Today, cost-cutting takes precedence over all else. Institutions consider operational efficiency is far more important than operational effectiveness and value enhancement. Rather than take a hard look at where they want to be competitively in five years, business decision makers focus on next year‚s automation projects and blame the regulators for making life harder. The return-on-investment credo is flawed, because it is used to justify short-term returns against a few selected projects, not overall long-term growth.
Amex Bank of Canada and TD Bank Financial Group announced an alliance in which TD will transfer commercial and corporate clients to the American Express credit card from Visa. Financial details of the deal weren't disclosed, but a spokesman for Amex indicated the arrangement is worth hundreds of millions of dollars. The move will involve about 300 corporate TD clients.
What other projects is National working on? We have this vision that your smart card will have biometric information. It will have your bank account and your passport and your medical data--but only your thumbprint can activate it. So you shove it into a slot and it says, 'Yeah, this guy's passport is real. Or 'yeah, this guy's got the bank account to back this up.' Or maybe you just load it up with $50,000 and burn it off over time. But if you ever lose it, (the card) doesn't have your thumbprint so it's useless. We're working with a particular technology where you don't leave your thumbprint; you rub it. We've been working on that for around six months.
Turning customer service centers into effective sales offices requires the kind of detailed personal data that credit card companies excel at -- past payment histories, spending habits and information about a customer's favorite stores. "Offers are individualized by looking at information like how customers are using their cards, their demographics and recent things we have offered them," said Steve Kietz, senior vice president of marketing in J.P. Morgan Chase Bank's credit-card business, which issues cards through its Chase Manhattan Bank USA subsidiary.
In a statement on its Web site, Paybox says it can see "no possibility for a single mPayment provider to develop the industry alone in the current industry conditions, especially amidst the discord between the other important market players (banks and telecommunications companies). The necessary growth and profitability can only be reached with many active market players, which have so far failed to appear."[Note: Russell Beattie pointed me to this item. Thanks Russ!]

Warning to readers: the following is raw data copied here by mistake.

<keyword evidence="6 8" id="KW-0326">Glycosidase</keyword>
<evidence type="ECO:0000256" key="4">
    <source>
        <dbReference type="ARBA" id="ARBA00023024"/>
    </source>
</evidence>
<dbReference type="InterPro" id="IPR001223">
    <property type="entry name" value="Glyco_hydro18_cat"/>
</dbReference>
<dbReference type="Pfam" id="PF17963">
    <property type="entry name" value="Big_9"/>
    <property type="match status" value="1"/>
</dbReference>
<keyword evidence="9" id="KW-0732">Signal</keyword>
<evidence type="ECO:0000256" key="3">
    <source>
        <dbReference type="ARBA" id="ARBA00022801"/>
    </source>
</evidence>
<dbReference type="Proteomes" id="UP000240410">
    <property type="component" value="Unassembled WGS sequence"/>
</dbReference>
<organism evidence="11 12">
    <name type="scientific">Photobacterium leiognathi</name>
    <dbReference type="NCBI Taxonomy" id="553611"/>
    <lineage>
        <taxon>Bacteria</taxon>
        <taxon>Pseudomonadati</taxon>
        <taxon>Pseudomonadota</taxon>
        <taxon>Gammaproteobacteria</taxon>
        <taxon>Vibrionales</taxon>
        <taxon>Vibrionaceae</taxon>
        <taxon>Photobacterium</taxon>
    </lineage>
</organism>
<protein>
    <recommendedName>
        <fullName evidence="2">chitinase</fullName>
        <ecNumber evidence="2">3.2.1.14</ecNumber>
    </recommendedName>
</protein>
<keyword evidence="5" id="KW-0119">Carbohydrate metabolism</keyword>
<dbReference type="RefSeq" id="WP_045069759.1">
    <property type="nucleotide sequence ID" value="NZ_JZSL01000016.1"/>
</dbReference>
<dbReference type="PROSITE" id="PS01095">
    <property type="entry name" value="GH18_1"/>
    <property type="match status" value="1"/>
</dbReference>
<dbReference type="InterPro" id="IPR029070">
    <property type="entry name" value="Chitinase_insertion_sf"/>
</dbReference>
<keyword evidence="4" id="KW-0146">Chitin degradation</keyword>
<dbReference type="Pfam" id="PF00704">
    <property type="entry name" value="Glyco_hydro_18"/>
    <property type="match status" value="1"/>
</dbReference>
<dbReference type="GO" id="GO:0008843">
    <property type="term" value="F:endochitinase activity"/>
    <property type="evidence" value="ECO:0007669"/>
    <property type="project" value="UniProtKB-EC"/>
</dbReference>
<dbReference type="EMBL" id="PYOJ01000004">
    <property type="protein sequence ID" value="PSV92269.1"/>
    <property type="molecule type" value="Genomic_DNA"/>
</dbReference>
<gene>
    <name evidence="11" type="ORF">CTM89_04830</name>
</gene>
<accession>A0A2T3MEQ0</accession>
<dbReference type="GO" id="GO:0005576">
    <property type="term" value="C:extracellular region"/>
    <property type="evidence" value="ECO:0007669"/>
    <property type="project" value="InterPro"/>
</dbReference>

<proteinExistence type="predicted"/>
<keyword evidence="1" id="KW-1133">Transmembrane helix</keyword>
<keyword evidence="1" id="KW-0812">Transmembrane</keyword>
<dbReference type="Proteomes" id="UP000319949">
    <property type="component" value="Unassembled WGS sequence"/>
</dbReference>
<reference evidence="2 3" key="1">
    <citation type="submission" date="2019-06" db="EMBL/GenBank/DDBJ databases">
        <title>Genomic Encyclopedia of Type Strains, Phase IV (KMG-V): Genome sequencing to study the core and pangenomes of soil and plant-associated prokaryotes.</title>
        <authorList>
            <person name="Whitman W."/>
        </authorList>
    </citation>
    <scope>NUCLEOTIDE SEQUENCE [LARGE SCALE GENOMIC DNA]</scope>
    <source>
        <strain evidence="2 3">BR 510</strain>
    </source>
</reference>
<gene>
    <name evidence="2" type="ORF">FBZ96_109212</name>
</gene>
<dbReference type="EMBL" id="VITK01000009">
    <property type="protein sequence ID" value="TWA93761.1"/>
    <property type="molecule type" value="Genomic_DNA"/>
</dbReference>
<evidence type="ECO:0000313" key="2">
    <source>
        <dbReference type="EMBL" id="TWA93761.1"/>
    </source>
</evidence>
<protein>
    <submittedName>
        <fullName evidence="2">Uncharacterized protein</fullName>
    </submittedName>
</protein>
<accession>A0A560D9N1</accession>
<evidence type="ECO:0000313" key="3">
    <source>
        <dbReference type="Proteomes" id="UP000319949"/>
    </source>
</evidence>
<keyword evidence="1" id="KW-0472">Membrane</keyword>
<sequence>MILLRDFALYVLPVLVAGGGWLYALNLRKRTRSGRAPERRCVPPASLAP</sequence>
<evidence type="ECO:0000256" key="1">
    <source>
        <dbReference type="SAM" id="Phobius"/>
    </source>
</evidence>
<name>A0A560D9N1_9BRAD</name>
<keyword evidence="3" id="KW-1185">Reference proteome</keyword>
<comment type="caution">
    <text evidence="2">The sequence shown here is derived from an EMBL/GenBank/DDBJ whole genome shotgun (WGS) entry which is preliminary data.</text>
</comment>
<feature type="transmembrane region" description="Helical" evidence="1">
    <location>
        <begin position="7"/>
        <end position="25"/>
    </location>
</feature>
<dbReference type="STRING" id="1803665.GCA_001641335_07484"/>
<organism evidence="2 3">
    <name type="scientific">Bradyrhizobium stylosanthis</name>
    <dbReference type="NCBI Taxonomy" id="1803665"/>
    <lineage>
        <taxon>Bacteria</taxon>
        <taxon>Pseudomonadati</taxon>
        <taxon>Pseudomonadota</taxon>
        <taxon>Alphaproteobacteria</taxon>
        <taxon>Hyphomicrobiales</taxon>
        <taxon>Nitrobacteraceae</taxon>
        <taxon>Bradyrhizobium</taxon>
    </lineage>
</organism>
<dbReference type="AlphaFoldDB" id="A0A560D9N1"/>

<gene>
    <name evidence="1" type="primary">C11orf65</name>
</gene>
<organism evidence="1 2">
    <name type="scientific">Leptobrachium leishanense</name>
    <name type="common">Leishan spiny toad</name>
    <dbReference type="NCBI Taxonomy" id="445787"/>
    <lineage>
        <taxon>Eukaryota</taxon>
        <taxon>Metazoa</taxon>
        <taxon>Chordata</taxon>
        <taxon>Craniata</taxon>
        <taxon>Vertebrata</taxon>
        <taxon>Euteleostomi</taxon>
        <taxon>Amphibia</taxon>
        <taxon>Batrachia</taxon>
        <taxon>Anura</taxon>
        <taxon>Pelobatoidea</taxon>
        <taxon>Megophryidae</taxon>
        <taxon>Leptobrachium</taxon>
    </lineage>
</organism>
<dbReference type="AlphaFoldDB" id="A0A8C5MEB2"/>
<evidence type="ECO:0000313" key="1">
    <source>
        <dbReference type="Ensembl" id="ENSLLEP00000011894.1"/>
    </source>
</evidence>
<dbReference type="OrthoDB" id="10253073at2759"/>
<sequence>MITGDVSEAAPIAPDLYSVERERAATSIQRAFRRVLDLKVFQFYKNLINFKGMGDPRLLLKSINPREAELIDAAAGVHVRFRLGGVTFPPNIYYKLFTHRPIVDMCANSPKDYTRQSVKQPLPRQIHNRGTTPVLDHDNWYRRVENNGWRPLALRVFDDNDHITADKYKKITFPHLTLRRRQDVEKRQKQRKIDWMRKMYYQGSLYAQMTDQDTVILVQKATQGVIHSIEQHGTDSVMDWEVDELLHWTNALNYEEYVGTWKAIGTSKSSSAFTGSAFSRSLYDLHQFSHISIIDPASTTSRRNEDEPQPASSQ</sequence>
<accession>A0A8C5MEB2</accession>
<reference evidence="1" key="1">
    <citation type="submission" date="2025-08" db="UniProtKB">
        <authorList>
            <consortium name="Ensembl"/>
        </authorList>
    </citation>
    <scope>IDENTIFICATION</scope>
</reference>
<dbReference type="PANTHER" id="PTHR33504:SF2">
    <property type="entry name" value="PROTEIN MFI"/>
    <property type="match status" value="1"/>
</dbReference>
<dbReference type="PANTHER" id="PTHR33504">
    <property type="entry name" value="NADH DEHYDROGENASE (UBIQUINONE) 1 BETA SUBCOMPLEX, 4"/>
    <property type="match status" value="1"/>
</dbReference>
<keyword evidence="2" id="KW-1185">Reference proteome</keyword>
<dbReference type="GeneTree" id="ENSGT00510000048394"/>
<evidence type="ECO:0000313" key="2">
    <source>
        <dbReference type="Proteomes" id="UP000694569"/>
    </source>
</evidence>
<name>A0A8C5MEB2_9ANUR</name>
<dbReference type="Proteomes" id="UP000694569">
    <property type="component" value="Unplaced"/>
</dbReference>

Microsoft has insisted that Passport already complies with European data-protection rules. But European privacy authorities last year said the system raised "legal issues," including the "value and quality of the consent given" by users and the "security risks associated" with the transfer of their data to Passport's partners. By law, anyone wishing to store personal data related to residents of the European Union has to ask permission and give people the right to change or delete the data at any time. Anyone storing the data is also forbidden from sharing that data with third parties without asking the consent of the data subject.
M-commerce is generally divided into two categories -- micropayments, or those under $10, and macropayments, more-expensive purchases that are usually made by credit card or check. There's a general consensus that telecom operators are best placed to handle micropayments by charging for the services on monthly statements. Wireless operators already do this for things like special ringer tones and logos -- symbols such as hearts or cartoon characters that one can download and send to friends. Indeed, this area alone is now worth about $1.7 billion world-wide. Operators have turned the market into a lucrative niche by charging surchages of as much as 30% for the services. But the real battle centers on control of higher-margin, macropurchases. After some resistance, mobile operators have come to accept that they lack the risk-management expertise financial institutions have in dealing with consumer credit on a large scale. There are also a host of regulatory issues that would prevent wireless firms from running payment services in many countries. Still, mobile operators are reluctant to cede the territory to credit-card companies and banks without getting a piece of the action themselves. The problem is, the low fees charged by the current array of payment options leave little room for any new payment system to recover its costs. Credit-card commissions, which generally are about 3%, already leave the likes of Visa and MasterCard with razor-thin margins. And bank commissions on debit-card transactions tend to be even lower.
The world's biggest card network has put millions of dollars towards a campaign to convince its issuers and retailers to adopt Verified by Visa - a system that requires consumers to sign up for passwords that confirm their identities with issuing banks. So far, most banks and about 6,000 retailers have agreed to take part. "The official word is that they want to reduce fraud," says Avivah Litan of the Gartner Group. "But they firmly believe that credit card usage and purchasing will go up if there is less fraud." International losses from online fraud, which reached $1.64bn over the past 12 months, almost doubled in the past two years, Gartner Group research indicates. Last year, e-sales totalled about $91bn.
Bank of America spokeswoman Lisa Gagnon said by phone from the company's headquarters in Charlotte, North Carolina, that many, if not a majority of the No. 3 U.S. bank's ATMs were back online and that their automated banking network would recover by late Saturday.Why? I'll bet that a number of folks will want to understand how such an Internet outage could have affected the largest ATM network in the US.